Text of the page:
Santa Clara: First supportive housing project breaks ground
City, county and private partners helped break ground on Calabazas Community Apartments in Santa Clara Monday. Photo by Katie Lauer.

The first supportive housing complex in the city of Santa Clara broke ground Monday morning, the latest in a line of projects funded by a massive county tax for affordable housing.

Calabazas Community Apartments – a 5-story, 145-unit building at 2904 Corvin Dr. – will reserve 80 of its studio apartments for homeless individuals, offering on-site support services like job assistance and case management.

Each micro-studio unit is around 300 square-feet, and will feature a private bathroom and kitchenette. The single acre property developed by Abode Services is less than a mile away from the Lawrence Caltrain Station, bus lines and a growing list of amenities along the expressway.

The complex received nearly $29 million in Measure A funding, as part of a 2016 bond approved by voters to build affordable housing for the nearly 6,200 homeless people living in San Jose, 272 in Santa Clara and more than 9,700 across the county.

Through partnerships with Santa Clara County, Destination: Home, Cisco, Housing Trust Silicon Valley and the Santa Clara County Housing Authority, construction started earlier this month and residents are expected to begin leasing the studio homes by Fall 2021.

Abode Services is no stranger to this type of “housing first” work, having been involved with 30 different housing projects in six counties. But CEO Louis Chicoine said this is a milestone, as its the nonprofit’s first as the developer – an idea first dreamt up 20 years ago.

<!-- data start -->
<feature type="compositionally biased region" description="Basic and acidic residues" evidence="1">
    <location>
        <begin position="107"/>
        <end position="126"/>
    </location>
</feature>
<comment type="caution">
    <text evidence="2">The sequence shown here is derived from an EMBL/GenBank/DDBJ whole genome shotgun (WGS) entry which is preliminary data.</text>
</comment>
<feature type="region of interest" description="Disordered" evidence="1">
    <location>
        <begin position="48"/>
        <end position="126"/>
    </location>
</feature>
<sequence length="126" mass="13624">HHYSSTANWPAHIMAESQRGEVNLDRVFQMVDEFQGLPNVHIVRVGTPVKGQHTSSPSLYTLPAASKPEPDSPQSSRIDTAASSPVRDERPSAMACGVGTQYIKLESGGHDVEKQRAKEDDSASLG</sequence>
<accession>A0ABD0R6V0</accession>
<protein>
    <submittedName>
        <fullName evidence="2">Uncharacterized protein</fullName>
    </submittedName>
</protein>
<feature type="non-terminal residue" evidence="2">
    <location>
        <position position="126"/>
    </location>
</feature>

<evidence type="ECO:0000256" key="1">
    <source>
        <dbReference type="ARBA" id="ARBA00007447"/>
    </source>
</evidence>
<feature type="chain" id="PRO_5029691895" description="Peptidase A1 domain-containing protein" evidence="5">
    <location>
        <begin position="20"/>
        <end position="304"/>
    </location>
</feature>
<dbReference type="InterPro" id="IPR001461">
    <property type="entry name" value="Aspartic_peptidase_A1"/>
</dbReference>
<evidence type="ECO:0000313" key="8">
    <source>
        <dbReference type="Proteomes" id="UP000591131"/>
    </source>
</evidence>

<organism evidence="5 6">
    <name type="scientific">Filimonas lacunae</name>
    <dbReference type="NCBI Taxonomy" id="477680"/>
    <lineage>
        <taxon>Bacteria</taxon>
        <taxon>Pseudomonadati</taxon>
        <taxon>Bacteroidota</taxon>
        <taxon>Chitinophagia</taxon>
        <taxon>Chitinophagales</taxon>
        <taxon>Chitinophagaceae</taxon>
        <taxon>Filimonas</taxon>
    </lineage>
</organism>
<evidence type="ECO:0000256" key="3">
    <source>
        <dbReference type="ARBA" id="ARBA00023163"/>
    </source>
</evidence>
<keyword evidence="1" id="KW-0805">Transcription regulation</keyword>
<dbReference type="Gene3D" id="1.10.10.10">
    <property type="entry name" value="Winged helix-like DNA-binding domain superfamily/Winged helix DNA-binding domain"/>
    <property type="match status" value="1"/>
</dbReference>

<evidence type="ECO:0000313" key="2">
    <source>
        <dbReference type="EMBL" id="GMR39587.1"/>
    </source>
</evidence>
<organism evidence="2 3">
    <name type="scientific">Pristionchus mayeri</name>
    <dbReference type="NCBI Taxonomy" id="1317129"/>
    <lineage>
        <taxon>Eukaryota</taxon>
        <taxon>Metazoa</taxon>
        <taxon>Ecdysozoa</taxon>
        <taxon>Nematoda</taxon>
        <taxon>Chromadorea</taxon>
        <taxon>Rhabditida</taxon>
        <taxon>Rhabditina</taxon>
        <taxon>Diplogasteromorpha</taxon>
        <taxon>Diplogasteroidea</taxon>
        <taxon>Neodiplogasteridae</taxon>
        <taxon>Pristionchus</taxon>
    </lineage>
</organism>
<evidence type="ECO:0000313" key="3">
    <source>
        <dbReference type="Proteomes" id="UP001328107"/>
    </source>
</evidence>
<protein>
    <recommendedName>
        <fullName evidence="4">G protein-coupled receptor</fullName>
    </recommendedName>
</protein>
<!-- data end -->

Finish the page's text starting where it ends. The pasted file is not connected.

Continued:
“This is going to be transformative for the people we’re serving, because in this county, we’re actually providing housing opportunities to those who need it the most,” Chicoine said. “My heart is full of gratitude today because there’s absolutely nothing about what happened 20 years ago that could have happened with just us alone. It’s all partnerships, it’s cities saying yes.”

Santa Clara did just that, having allocating $5 million for this project alone. Mayor Lisa Gillmor said the apartments are part of the city’s new movement to provide opportunity for underserved residents.

“I think it’s a real key location for us and a very visible location in our community to have this type of project,” Gillmor told San José Spotlight, adding a recent city policy change will allow for the addition of mixed-use development and a senior housing project next door. “Everybody talks about this all the time, but we’re actually doing it in Santa Clara. This is going to be the first of a few affordable housing projects that we have.”

Another partner that said “yes” to the 145 new apartments was Cisco, which provided $250,000 to help the project get started and tie up the land. As part of last year’s $50 million commitment to Destination: Home to help accelerate development of units like Calabazas Community Apartments, Cisco CEO Chuck Robbins said he hopes continued conversations with other Silicon Valley companies will help more projects like this come to fruition.

“Now I’m convinced that the CEOs in the area understand that whether it’s hunger, whether it’s affordable housing, education or homelessness, that having a vital thriving community is essential for all of us,” Robbins said. “We cannot continue to operate in a way that doesn’t create opportunity for all.”

Destination: Home CEO Jennifer Loving framed the entire event in the holiday spirit, saying the Christian symbolism of a vulnerable family seeking shelter outside in a manger is a perfect way to look at the impact of projects like Calabazas Community Apartments.

“More and more it feels like Silicon Valley is one big inn and there’s not very much room,” Loving said. “The opportunity we have to work even harder to make room for people, it requires more of us, it requires more flexibility, it requires more people saying yes.”

Contact Katie Lauer at [email protected] or follow @_katielauer on Twitter.

Editor’s Note: Jennifer Loving serves on San José Spotlight’s Board of Directors.

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